Reprinted from Vitality
Copyright: 1999 Vitality

Reprinted December 2008 by Meridan Health — Wellness Center,1463

Techniques for Taming
Your Everyday Worries

Dr. Beverly Potter
as interviewed by Sandra Gordon

CONTRARY TO POPULAR BELIEF, worrying isn't necessarily negativečif it's done properly.

"Worry is like a mental fire drill. It helps you anticipate danger, identify risks and rehearse a plan before it happens," says Beverly Potter Ph.D., author of The Worrywart's Companion.

Worrying becomes a problem, however, when you get fixated on the worry, dwell on the imagined danger and allow this fearfulness to escalate into paralyzing anxiety.

The good news? You can change your thinking. To become what Potter calls a "smart worrier," instead of a worrywart, try practicing the following techniques when you begin to worry.

Many highly effective people are hard-wired to become problematic worriers. "They're conscientious, and they plan in advance," says Potter. "This kind of mental make-up sets the stage for worrywarting.

To become a smart worrier, realize you've triggered anxiety and learn to soothe yourself before your anxiety gets out of hand. To guell anxiety fast, Potter suggests breathing deeply. "Take deep, cleansing breaths slowly and steadily," she says.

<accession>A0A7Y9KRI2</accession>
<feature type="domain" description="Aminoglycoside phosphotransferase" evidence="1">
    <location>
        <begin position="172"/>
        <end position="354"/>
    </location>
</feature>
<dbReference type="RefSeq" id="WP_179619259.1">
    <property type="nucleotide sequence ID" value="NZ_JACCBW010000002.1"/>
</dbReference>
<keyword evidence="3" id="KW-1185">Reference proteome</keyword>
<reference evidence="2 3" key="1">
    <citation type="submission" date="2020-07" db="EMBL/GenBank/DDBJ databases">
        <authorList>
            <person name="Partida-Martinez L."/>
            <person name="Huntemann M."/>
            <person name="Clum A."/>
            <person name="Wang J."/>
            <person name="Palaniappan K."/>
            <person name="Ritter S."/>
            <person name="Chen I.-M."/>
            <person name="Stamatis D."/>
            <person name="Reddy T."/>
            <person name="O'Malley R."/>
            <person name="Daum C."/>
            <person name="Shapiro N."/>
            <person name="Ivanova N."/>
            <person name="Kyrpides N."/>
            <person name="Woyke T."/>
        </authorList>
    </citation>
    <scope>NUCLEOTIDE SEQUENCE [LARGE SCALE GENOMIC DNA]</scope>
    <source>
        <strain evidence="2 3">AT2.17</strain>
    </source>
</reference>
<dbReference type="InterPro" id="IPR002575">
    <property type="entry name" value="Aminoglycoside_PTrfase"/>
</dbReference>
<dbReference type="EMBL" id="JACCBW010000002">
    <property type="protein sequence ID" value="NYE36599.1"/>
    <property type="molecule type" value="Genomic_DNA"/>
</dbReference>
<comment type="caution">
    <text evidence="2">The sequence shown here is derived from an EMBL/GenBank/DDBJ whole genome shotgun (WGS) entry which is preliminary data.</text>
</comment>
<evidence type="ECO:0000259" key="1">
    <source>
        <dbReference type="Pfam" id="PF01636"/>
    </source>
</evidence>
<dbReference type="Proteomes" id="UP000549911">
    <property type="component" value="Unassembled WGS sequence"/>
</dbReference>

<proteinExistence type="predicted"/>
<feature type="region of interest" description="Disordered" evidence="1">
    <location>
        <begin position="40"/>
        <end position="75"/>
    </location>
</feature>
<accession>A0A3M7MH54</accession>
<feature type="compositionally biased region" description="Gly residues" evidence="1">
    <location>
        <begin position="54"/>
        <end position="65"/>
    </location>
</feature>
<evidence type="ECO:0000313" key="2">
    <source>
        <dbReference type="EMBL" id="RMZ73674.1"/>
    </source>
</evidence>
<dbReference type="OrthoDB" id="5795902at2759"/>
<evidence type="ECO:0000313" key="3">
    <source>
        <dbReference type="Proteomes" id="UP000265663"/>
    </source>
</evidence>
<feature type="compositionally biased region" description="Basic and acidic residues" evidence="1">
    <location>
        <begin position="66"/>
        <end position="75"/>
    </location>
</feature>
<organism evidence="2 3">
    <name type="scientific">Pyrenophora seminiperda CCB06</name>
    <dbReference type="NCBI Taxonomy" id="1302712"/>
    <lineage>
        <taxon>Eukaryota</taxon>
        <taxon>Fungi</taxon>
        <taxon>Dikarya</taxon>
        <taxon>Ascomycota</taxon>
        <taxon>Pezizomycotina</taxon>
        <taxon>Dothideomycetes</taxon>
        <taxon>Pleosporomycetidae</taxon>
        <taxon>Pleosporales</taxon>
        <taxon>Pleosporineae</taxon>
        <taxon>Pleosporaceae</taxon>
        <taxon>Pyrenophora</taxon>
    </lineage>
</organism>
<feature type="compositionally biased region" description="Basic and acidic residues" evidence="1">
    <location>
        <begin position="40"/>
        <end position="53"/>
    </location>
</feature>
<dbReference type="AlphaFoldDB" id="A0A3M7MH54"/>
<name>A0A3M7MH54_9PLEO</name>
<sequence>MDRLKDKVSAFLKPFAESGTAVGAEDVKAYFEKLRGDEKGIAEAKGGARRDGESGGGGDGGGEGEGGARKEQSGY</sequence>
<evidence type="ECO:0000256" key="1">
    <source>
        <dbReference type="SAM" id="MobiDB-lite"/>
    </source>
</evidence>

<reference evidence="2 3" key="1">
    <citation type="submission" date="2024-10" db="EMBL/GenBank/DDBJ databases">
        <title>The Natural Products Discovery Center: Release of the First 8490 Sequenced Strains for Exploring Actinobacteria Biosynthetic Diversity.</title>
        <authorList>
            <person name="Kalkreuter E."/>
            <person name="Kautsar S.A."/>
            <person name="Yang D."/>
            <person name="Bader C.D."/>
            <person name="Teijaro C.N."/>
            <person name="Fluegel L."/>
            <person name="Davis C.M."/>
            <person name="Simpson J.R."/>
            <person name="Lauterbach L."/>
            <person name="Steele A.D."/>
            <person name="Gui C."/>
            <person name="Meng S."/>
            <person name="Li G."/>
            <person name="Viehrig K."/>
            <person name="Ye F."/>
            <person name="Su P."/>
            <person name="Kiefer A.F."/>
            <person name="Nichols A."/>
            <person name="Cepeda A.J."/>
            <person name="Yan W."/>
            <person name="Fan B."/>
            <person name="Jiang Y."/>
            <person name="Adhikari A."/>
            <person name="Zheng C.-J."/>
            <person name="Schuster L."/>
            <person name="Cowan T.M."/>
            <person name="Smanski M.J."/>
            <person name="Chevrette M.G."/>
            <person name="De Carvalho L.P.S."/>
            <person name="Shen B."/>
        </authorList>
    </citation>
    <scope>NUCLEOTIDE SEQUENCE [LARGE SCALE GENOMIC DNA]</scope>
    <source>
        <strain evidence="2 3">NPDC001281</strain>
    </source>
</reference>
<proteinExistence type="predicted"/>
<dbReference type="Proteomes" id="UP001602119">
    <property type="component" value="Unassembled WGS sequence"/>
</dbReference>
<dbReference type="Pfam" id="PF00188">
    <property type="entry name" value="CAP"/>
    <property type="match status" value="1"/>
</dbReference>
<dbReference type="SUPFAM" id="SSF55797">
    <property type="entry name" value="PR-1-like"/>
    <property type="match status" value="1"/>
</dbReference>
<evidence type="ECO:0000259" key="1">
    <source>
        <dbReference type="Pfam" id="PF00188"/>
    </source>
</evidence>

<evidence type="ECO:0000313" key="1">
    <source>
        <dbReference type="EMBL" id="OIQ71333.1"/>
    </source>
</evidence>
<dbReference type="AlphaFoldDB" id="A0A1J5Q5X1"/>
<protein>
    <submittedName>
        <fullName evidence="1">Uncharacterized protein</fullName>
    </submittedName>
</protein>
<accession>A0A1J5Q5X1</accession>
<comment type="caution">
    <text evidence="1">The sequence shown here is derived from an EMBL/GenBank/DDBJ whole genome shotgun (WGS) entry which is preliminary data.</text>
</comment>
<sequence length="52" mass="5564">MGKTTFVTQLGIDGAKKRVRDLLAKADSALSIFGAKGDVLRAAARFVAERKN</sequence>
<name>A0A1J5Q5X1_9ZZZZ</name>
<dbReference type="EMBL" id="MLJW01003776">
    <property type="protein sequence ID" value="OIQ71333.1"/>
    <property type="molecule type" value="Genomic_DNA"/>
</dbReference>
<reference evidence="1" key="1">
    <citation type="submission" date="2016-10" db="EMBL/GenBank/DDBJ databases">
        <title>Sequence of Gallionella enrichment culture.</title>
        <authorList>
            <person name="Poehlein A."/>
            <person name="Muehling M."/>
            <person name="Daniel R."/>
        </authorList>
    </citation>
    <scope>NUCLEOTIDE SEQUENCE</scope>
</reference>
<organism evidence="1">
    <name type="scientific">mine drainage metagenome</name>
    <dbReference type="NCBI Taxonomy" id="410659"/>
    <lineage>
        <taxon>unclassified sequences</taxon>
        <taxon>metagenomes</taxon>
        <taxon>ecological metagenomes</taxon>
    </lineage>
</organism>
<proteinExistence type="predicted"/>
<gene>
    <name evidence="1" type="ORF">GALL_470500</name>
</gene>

Another way to control worry is to compartmentalize it by training yourself to worry in one spot.

<>For example: At home, your worry spot might be the basement. At the office, it could be a conference room. The technique? "At first, when you worry, go to your designated worry spot. Then gradually try to go to that spot less," says Potter.

Put your worries on paper when you're overwhelmed by the magnitude of a worrisome situation. Even when nothing is resolved, lists help focus worries and make them finite. "The mere act of writing down concerns creates a safety zone between you and your thoughts so you don't feel so possessed by them," she says. Take your worry journal to your worry spot.

"Worrywarts imagine the worst-case scenario," says Potter. For example: In the midst of a work project, they imagine missing the deadline, then losing their job, house and family, ultimately becoming homeless.

"Statistically, most things work out OK, so why not imagine a happy ending?" asks Potter. "Concentrating on a happy ending builds hope and creates the expectation that all will be well in the end. Hope keeps worry in its place."

The Worrywart's Companion: 21 Ways to Soothe Yourself & Worry Smart, Dr. Beverly Potter

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